This preview has intentionally blurred sections. Sign up to view the full version.View Full Document
Unformatted text preview: A Look at HIV and AIDS University of Phoenix Axia College HCA/240 A Look at HIV and AIDS The first known report of Aids in the United States was in 1981, and now AIDS has infected over thirty million people throughout the entire world. Africa is the most affected country in the world with more than 20% of the population being infected with H IV or AIDS. This disease is growing among minorities and is the largest in Africa-American males, with a rate of 6% rate of an African-American male having the disease, and it is also higher with Hispanics more than Caucasians. Aids is now known as one of the leading causes of death in women. I t is the fourth leading cause of death among women today. I t is also the leading causes of death in males that are between the ages of 25-44 years old. H IV and AIDS does not discriminate, it can and will infect anyone. H IV and AIDS are not the same thing, they are linked together but they are very much different on how they hurt our bodies. Based on the information from the Center for Disease Control, H IV is the virus that may cause AIDS. H IV is actually a subset of viruses named retroviruses also known as a slow virus. The reason for this is because it is a progressive disease; it starts as one thing and then progresses to another. They way that the HIV virus is entered into the body is by mucous membranes or by blood to blood contact. The most common way is my sexual intercourse. When two people have intercourse and they are not using any type of protection like a condom, their bodily fluid will come on contact with each other and this is how the virus in contracted. Another example would be if someone was to share a needle with another person and there was blood on the needle, they blood would enter the other person and now they may have the virus. If a pregnant mother has the virus it is very likely that she can transmit the virus virus....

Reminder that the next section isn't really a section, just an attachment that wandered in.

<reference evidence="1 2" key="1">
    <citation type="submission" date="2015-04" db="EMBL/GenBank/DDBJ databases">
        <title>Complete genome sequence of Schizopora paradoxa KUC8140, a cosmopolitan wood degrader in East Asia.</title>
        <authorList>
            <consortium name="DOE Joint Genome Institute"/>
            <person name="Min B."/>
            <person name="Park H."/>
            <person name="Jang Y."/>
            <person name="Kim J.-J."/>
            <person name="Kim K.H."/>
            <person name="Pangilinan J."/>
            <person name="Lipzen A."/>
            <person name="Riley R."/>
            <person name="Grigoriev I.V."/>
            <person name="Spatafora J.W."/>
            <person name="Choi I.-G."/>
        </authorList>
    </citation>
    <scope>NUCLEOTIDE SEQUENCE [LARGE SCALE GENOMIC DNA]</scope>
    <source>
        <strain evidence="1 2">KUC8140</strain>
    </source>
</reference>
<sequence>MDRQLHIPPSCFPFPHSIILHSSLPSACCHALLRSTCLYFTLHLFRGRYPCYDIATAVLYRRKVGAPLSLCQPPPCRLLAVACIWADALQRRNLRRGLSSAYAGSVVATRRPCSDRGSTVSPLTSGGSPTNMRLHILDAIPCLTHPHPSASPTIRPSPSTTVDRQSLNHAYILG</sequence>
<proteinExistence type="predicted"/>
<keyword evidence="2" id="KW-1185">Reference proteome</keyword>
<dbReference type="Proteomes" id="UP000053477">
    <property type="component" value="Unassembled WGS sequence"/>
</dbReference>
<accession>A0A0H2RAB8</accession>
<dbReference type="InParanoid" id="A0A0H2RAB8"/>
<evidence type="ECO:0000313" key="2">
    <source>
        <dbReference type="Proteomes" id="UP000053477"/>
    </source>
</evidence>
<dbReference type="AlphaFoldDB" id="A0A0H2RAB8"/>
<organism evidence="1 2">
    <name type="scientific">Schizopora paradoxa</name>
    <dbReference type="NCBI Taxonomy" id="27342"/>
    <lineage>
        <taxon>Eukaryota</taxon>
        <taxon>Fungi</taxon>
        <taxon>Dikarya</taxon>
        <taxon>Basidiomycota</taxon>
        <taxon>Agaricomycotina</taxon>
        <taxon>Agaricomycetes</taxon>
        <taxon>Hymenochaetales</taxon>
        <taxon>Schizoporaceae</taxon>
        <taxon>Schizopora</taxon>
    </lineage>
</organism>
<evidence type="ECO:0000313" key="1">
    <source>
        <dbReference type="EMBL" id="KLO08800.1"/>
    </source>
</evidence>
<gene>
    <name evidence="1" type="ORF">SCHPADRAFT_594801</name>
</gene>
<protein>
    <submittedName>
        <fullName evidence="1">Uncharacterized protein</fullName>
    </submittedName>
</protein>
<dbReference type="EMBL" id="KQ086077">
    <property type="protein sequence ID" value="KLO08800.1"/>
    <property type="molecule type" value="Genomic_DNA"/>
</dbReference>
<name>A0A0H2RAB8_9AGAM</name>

View Full Document
- Spring '11
- H IV